Here’s a look at today’s headlines:

K-Kids at G.W. Stout Elementary recently held a carwash to raise funds for a cause of their choosing.  K-Kids is a service organization for elementary school children within the Kiwanis program that provides students their first opportunity to learn about how to organize events to benefit others.  On Saturday, students and faculty advisor Ben Duran washed cars to benefit a classmate who is experiencing health issues.

With winter approaching, the Silver City Ranger District on the Gila National Forest will be implementing seasonal closures for some campgrounds from November 12 to March 31, 2015.  Temporary closures include: the Iron Creek Campground, the Lower Gallinas and Upper Gallinas Campgrounds, the Railroad Canyon Campground, the Cherry Creek Campground, and McMillan Campground.  Visitors are reminded to be aware of weather conditions and the potential for flooding in areas across the forest. Always follow “Leave No Trace” principles, dispose of waste properly and leave the campsite clean for the next forest visitor. Please always practice campfire safety.

In addition, the Gila National Forest offices will be closed next Tuesday, November 11th, in observance of the Veteran’s Day holiday.  Offices will resume normal business hours on Wednesday, November 12th.

Volunteers at Sixth Street Elementary partnered with the Silver City Gospel Mission and Road Runner Food Bank to hold a food distribution to benefit local families in need.  The distribution helped over 40 hungry families with food on Wednesday, and is expected to be the first of many events that will be held the first Wednesday of every month.  The food distribution gives away healthy food – there is no fee to be eligible, and no appointment is necessary.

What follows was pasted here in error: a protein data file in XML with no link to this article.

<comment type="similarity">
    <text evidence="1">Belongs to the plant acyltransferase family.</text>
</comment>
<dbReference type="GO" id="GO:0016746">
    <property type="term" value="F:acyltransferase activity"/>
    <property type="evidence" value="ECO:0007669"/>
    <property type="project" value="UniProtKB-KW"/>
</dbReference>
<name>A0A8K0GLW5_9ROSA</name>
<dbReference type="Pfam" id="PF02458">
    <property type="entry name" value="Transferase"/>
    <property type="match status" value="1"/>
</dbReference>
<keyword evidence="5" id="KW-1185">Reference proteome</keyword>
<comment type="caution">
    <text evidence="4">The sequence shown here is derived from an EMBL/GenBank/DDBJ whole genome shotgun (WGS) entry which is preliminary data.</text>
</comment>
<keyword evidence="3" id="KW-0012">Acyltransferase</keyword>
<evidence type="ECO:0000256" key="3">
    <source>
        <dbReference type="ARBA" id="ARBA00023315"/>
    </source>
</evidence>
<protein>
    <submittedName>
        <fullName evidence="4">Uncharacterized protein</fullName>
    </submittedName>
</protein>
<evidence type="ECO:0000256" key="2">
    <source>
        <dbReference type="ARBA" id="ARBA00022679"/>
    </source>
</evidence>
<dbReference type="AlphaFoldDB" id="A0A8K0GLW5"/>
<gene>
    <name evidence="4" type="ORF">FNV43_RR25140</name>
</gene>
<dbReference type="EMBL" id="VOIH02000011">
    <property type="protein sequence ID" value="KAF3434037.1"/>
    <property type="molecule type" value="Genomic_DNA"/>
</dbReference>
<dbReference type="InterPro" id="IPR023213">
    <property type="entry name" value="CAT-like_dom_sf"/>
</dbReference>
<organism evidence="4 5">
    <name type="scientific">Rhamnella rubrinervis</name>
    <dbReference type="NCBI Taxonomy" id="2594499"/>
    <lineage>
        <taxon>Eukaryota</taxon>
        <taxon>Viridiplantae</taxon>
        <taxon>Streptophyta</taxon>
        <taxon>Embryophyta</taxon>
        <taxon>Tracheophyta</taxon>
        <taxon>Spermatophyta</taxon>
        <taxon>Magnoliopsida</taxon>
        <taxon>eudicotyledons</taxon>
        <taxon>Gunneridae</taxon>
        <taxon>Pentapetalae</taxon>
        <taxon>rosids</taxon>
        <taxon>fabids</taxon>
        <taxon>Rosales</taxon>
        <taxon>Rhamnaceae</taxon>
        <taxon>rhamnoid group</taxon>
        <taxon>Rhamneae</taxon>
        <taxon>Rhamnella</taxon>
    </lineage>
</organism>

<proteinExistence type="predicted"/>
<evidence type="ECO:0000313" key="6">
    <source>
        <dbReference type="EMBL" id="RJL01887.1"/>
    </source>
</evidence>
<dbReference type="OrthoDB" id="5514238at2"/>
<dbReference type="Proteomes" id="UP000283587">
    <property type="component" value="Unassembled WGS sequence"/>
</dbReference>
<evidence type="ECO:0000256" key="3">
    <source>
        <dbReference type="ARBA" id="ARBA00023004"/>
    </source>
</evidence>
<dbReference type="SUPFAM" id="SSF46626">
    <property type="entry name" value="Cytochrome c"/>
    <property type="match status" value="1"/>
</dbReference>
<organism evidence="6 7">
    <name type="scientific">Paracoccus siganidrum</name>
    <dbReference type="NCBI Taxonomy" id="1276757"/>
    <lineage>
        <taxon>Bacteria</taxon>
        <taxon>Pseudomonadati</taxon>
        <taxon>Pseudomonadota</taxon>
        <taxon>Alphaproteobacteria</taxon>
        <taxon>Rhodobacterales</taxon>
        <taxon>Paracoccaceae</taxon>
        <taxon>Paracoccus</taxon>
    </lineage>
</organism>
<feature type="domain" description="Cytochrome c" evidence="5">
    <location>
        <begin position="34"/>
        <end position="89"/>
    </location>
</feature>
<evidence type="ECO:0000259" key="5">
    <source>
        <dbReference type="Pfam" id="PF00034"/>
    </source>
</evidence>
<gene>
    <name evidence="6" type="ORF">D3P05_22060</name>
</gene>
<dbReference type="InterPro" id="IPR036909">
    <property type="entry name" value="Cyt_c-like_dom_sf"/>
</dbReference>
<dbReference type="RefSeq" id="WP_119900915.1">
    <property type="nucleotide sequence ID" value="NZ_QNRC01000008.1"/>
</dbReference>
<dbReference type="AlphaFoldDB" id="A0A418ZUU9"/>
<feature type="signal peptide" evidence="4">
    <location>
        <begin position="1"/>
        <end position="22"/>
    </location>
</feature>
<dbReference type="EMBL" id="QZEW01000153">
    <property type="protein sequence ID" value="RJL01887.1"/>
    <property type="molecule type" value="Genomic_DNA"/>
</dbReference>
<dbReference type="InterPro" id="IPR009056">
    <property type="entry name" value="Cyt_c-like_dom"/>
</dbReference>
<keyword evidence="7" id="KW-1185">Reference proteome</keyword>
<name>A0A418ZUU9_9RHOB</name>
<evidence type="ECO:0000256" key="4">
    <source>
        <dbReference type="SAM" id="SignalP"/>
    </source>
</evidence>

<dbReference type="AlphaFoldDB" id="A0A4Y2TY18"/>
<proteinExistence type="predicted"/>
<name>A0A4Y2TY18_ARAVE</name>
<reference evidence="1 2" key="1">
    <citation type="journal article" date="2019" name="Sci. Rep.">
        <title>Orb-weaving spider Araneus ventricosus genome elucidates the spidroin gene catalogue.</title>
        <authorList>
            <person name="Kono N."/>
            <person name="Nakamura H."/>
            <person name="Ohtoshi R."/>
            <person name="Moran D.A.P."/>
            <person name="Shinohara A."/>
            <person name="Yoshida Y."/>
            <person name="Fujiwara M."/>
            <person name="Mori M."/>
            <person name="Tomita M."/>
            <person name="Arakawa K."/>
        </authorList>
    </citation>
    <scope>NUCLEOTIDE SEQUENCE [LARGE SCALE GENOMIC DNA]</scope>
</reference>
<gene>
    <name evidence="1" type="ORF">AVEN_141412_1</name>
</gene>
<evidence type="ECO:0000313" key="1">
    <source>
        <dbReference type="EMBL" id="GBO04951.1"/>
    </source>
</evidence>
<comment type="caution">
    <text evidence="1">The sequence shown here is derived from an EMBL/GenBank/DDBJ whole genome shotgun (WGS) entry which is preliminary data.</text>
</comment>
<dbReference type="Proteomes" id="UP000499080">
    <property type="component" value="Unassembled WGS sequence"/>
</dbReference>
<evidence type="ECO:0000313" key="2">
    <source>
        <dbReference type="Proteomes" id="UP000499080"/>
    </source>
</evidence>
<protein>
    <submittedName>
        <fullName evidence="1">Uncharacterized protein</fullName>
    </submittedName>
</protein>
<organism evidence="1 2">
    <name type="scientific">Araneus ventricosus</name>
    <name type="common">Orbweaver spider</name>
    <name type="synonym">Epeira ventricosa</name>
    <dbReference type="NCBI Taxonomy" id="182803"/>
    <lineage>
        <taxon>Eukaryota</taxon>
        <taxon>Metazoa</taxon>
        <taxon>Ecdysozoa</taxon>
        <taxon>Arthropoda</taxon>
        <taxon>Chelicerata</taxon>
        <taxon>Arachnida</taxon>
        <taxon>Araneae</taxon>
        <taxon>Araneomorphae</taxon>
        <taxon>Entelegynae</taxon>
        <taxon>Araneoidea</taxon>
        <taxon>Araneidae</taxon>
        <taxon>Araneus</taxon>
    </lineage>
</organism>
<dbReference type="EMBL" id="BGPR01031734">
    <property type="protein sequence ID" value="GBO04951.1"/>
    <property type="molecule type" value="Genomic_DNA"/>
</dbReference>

Gov. Susana Martinez’s administration announced Wednesday that it will redo a plan for imposing work requirements on low-income New Mexicans to qualify for food stamps.  The state won’t proceed with regulations it had hoped to implement this month. Instead, the administration will restart the regulatory process but propose the same work-related changes that have been challenged in court.  One planned change would have required low-income parents and other caregivers of children age 6 and older to search for a job or take other steps, such as participating in community service, to obtain food stamps.  About 455,000 New Mexicans receive food stamps, which provide a maximum monthly benefit of $194 for an individual and $649 for a family of four.